Liquidating chapter 11 discharge
Debtors in Chapter 11 have the right to file a reorganization plan for the first 120 after filing the case, which must include a disclosure statement to creditors with enough information to help them evaluate the plan.Under Chapter 11, the debtor may trim its debts through a combination of repaying some debts and discharging others entirely.Major changes to the Bankruptcy Code in 2005 included the requirement of a "means test" to determine eligibility for personal bankruptcy under Chapter 7.The test determines whether or not the debtor has too much income for this type of filing.Chapter 13 Chapter 13 Bankruptcy is titled "Adjustment of Debts of an Individual with Regular Income." Unlike Chapter 7, Chapter 13 is best suited to debtors with regular income.Those who file under Chapter 13 typically are able to hold onto valuable assets, such as a house and car.The informal meeting of the creditors (also called a "341 meeting," based on Section 341 of the Code) is typically held at the trustee's office. Supreme Court decision described bankruptcy's role as follows: [I]t gives to the honest but unfortunate debtor a new opportunity in life and a clear field for future effort, unhampered by the pressure and discouragement of preexisting debt. Truth is, bankruptcy can mean different things to different debtors.Bankruptcy's Main Goal Federal bankruptcy laws are intended to allow debtors a way out of particularly heavy debts, giving consumers and businesses a fresh start where all other options have failed. There are several types of bankruptcy provided under the U. Bankruptcy Code, each with its own rules and procedures: Chapter 7 Chapter 7 Bankruptcy is titled "Liquidation" in the Code, since most of the debtor's assets are sold for cash (or "liquidated") and used to pay creditors.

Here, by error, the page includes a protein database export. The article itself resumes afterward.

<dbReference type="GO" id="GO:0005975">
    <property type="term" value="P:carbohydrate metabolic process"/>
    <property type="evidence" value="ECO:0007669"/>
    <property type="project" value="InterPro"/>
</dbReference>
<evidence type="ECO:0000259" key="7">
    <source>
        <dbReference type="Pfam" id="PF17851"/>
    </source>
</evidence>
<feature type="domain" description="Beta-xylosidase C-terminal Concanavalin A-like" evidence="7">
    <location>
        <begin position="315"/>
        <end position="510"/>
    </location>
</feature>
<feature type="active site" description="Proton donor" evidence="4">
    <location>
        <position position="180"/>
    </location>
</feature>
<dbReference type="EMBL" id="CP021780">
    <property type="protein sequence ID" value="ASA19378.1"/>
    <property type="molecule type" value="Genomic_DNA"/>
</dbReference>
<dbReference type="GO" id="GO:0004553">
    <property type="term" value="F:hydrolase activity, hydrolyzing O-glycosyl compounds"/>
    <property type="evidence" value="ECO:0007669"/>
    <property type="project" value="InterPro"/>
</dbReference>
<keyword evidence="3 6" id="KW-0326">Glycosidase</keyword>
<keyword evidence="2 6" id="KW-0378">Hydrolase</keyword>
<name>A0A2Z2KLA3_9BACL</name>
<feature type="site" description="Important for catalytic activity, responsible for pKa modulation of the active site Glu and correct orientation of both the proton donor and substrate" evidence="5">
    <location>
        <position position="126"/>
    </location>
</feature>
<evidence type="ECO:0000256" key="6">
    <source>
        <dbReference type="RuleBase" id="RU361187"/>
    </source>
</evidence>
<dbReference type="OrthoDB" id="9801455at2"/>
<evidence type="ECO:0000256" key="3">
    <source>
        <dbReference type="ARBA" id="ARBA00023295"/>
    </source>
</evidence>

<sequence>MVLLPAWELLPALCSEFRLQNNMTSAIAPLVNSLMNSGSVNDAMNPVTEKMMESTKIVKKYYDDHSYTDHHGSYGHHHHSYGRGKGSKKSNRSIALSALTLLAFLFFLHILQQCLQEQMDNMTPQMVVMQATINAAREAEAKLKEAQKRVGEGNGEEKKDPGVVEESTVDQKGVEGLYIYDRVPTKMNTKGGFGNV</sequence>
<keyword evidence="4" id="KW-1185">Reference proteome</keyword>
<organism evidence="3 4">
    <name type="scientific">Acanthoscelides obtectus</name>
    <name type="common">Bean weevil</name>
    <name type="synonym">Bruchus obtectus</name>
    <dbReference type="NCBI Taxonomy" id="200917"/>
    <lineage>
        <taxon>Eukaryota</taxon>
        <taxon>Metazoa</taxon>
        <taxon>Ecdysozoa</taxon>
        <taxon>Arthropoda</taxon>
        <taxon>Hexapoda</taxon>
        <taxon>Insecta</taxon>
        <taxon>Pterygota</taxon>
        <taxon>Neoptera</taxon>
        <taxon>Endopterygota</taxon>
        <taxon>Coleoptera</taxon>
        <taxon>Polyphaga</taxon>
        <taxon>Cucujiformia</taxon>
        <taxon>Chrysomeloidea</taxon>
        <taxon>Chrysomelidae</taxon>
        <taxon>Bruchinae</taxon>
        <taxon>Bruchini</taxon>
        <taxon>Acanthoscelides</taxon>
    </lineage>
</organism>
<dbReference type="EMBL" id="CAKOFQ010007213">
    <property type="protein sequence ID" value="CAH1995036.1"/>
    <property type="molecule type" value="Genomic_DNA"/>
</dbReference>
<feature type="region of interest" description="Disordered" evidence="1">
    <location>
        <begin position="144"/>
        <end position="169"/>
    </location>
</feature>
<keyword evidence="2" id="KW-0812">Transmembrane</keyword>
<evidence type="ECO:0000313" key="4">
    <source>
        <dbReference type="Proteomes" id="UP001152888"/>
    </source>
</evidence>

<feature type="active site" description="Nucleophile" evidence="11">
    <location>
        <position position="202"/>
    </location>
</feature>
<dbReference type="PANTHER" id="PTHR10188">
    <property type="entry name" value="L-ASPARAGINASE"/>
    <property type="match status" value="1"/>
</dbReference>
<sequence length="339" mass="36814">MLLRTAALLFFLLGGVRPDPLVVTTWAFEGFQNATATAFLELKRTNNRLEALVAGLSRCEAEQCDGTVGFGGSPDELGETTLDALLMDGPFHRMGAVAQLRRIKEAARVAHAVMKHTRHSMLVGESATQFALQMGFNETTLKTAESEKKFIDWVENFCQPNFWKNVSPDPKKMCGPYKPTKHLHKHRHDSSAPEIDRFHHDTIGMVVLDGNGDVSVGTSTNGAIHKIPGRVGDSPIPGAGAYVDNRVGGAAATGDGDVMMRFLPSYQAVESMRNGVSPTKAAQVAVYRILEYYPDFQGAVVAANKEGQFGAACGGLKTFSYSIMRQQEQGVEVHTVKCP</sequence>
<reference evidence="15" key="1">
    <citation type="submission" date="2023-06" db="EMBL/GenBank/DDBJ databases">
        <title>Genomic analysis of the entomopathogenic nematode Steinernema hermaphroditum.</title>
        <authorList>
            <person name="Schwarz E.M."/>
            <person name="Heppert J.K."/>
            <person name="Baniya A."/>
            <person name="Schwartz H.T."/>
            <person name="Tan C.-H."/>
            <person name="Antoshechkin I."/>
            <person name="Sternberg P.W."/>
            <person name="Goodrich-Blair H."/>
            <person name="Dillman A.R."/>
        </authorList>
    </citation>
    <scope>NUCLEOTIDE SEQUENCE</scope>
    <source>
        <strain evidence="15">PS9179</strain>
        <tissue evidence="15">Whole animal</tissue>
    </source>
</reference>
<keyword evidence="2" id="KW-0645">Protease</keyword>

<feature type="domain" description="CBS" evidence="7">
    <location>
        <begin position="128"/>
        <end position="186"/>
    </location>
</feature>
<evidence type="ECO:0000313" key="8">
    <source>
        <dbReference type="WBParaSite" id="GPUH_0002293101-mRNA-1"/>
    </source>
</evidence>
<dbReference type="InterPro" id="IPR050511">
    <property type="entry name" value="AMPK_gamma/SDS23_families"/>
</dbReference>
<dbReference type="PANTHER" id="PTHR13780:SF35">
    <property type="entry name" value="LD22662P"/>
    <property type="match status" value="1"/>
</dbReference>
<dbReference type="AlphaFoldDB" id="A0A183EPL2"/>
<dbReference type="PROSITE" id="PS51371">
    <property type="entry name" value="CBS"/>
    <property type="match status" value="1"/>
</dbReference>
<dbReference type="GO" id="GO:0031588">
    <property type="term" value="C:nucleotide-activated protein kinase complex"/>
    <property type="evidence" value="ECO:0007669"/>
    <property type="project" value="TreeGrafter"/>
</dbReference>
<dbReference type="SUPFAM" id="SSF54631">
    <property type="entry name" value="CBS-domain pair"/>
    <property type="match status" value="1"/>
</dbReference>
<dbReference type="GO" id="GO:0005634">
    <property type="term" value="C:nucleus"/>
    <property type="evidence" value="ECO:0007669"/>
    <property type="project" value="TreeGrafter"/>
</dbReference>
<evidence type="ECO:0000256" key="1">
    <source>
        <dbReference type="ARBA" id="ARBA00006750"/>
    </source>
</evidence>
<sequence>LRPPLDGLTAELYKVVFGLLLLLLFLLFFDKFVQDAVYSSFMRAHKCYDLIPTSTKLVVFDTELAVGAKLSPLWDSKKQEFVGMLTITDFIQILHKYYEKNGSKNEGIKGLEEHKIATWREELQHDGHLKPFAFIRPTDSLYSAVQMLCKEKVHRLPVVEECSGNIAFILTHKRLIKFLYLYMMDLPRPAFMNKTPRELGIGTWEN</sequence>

Next Steps: Learn More About Your Bankruptcy Options With an Attorney Bankruptcy can be a confusing area of the law.Between all the different Chapters and rules, it isn't uncommon to feel a bit overwhelmed when deciding whether bankruptcy is right for you.The good news is that you don't need to learn about this on your own.Specifically, the Nelson Act gave companies the option of discharging debts but did extend those same protections to consumers. The Federal Rules of Bankruptcy Procedure (or simply "Bankruptcy Rules"), created by the U. How Bankruptcy Courts Work While most court cases are heard in either civil or criminal court, bankruptcy has a dedicated system of courts throughout the country. United States bankruptcy judges have the authority to make binding decisions in bankruptcy cases, such as eligibility issues or whether to grant a debt discharge.